NATIONAL SCHOOL LUNCH WEEK
During the 2nd full week in October, National School Lunch Week shines the spotlight on the programs and nutritious food served up every day throughout the school year.
Since 1946, national school lunch programs have been available. While many areas may have offered school lunches before that time, other areas found it difficult to find the funds and resources to support such a program.
Today, many school districts no only offer lunch, but breakfast and an after school snack. The week focuses on healthy food choices, balanced diets, and portion sizes. Throughout the week, cooks and cafeteria personnel will feature posters and information about school lunches. Parents are encouraged to participate, too.
Many cafeteria staff often know a child’s eating habits as well as a parent does. They often know each child by name. Not only do they take great pride in their work, but they strive to provide the best meals with the resources provided to them.
HOW TO OBSERVE #SchoolLunchWeek
Visit your school’s cafeteria. Learn about the various lunch programs available. Many schools offer more than one. Depending on income, some students may be eligible for subsidized lunches. A good lunch is essential to learning. When children don’t have to worry about an empty stomach, they can focus on their studies and what they need to learn. They will be more successful and grow to be stronger, too.
Schools consider participating in School Lunch Week. Visit NSLW to learn more. Each year, a different theme and message are offered. Use #SchoolLuchWeek to share your events on social media.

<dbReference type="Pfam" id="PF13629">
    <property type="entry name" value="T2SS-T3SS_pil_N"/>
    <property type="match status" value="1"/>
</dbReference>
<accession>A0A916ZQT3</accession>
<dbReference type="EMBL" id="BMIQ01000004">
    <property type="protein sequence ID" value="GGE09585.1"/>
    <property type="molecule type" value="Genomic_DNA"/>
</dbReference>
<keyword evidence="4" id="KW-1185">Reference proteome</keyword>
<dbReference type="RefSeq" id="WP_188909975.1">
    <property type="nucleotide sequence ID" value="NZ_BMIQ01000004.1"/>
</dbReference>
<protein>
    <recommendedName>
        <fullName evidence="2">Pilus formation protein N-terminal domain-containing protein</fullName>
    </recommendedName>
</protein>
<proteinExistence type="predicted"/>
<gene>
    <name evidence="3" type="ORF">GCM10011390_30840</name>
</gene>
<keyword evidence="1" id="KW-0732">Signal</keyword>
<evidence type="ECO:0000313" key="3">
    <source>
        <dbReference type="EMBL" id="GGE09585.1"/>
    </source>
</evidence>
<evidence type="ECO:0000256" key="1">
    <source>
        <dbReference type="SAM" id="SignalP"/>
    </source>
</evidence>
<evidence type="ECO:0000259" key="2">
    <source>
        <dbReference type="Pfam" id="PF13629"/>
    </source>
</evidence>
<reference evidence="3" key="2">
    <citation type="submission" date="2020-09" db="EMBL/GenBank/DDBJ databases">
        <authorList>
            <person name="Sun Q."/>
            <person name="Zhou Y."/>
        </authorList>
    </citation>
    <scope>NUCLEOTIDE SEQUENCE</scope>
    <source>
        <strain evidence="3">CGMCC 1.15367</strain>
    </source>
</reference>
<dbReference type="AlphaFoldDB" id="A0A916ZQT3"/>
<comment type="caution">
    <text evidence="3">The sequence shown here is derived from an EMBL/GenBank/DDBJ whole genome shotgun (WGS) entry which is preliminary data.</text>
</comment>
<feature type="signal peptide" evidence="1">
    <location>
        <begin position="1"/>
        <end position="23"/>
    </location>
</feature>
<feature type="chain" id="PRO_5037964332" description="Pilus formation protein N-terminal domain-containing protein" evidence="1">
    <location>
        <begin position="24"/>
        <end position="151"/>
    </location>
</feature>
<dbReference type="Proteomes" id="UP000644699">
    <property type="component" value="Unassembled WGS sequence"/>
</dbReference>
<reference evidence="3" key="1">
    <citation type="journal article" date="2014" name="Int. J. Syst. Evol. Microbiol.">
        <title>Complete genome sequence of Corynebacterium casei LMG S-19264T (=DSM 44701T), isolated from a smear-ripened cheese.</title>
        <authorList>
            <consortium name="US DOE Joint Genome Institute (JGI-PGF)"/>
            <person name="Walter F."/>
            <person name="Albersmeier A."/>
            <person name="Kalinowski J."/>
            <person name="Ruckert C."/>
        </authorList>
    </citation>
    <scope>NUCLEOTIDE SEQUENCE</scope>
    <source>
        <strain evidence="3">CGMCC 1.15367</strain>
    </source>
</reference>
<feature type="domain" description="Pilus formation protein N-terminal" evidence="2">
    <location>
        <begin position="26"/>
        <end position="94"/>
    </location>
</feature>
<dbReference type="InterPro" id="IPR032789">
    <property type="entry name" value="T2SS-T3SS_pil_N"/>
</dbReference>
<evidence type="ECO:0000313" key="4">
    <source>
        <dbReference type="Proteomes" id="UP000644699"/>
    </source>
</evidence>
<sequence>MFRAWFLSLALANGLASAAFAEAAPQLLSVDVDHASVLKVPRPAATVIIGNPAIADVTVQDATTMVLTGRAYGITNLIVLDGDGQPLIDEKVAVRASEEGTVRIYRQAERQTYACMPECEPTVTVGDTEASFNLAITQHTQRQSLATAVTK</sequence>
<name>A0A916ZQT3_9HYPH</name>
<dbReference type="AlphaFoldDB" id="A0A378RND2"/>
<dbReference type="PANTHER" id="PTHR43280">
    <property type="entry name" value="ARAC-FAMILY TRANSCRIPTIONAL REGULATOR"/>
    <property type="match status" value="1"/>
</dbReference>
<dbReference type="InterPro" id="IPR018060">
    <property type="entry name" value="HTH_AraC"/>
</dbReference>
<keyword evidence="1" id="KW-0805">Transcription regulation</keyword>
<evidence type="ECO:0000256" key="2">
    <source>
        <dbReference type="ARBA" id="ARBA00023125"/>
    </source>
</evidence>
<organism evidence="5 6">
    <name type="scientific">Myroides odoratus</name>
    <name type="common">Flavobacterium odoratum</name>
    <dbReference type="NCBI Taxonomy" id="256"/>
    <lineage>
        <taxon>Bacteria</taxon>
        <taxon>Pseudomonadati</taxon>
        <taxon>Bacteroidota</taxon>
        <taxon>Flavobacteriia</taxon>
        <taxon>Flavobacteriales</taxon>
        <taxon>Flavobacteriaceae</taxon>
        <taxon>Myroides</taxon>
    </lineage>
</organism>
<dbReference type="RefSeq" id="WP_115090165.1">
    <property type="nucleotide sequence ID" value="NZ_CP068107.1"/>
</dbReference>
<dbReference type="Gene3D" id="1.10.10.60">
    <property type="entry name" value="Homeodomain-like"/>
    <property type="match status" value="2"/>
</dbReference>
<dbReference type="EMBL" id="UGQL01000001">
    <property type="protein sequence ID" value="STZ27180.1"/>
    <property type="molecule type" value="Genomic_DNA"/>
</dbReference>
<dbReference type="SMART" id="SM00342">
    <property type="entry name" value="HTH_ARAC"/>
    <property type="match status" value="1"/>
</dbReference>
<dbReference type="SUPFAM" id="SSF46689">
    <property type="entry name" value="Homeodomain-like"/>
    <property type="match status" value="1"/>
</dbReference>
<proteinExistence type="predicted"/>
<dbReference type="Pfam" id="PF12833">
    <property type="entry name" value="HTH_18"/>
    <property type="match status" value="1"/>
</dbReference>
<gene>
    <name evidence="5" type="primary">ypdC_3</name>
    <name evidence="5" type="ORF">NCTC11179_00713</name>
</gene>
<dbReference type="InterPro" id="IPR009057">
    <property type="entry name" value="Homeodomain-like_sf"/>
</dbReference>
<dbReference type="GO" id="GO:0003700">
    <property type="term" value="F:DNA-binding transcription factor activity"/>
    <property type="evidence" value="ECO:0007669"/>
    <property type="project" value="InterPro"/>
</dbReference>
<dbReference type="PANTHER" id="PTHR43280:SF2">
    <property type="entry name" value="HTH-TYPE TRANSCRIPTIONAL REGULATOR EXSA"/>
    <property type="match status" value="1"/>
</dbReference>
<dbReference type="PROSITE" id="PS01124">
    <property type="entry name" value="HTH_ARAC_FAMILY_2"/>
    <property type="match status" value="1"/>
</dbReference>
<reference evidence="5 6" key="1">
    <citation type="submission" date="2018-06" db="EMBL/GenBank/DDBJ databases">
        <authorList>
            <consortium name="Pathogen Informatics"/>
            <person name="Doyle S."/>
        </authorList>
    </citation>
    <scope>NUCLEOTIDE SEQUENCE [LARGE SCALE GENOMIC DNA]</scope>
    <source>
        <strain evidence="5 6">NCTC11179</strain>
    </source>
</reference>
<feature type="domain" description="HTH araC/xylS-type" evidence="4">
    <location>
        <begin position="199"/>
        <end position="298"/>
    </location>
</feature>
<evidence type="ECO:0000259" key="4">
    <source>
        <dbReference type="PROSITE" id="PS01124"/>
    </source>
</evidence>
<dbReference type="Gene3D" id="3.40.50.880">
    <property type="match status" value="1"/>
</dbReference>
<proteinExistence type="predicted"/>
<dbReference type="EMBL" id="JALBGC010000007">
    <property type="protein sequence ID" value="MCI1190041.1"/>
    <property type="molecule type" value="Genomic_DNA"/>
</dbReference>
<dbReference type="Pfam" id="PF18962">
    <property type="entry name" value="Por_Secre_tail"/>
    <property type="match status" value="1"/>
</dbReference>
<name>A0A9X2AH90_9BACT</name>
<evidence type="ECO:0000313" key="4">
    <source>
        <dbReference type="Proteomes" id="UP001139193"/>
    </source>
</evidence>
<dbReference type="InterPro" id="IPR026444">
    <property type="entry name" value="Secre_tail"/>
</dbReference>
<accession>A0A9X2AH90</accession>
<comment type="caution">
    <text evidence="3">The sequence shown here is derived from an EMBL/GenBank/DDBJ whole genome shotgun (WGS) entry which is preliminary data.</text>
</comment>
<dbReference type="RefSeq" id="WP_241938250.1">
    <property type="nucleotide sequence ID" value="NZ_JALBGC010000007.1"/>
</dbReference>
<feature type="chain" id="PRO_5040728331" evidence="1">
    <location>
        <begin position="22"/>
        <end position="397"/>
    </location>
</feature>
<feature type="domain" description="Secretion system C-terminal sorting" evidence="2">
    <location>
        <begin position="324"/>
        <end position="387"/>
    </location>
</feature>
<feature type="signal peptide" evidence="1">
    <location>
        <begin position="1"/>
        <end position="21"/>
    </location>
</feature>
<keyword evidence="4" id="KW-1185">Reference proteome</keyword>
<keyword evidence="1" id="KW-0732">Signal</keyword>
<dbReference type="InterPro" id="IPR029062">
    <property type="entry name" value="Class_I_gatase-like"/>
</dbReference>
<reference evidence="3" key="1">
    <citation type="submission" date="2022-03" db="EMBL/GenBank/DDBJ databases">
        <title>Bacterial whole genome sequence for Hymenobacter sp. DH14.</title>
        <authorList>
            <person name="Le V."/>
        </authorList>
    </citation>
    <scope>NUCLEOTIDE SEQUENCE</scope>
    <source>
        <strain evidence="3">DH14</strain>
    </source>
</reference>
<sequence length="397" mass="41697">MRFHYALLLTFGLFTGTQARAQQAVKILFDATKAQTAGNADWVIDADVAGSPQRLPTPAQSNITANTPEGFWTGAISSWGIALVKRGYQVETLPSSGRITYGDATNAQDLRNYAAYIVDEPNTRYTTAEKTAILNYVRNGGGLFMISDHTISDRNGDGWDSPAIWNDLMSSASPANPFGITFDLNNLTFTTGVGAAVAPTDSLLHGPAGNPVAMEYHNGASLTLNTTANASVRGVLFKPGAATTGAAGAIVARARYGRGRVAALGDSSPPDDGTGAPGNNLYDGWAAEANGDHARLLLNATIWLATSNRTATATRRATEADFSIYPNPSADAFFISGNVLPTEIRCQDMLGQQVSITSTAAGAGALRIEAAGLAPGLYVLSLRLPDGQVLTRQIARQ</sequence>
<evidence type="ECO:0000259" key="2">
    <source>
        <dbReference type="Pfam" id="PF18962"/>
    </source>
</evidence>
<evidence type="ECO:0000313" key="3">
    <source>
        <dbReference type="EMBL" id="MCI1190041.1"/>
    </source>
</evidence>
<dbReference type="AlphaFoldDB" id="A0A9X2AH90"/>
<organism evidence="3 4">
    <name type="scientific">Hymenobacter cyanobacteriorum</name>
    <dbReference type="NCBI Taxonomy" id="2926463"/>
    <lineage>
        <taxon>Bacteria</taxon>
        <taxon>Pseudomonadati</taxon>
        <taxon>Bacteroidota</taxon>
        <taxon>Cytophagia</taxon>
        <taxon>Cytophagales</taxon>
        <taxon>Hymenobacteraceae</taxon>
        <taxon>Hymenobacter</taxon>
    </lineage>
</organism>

NATIONAL SCHOOL LUNCH WEEK HISTORY
In 1962, President John F. Kennedy signed a joint proclamation by Congress designating the second full week of October to be National School Lunch Week.
The National School Lunch Act became United States federal law in 1946 and created the National School Lunch Program. It provides low-cost or free school lunches to qualified students.
At the time, many schools didn’t have the facilities available to provide lunches, let alone the means to provide a daily meal to thousands of children. These programs were especially taxing to larger and rural districts. Legislation changed over the years to meet the needs of the schools and states. Since then, plans have expanded and grown. They’ve adapted to meet the needs and science behind nutrition, as well.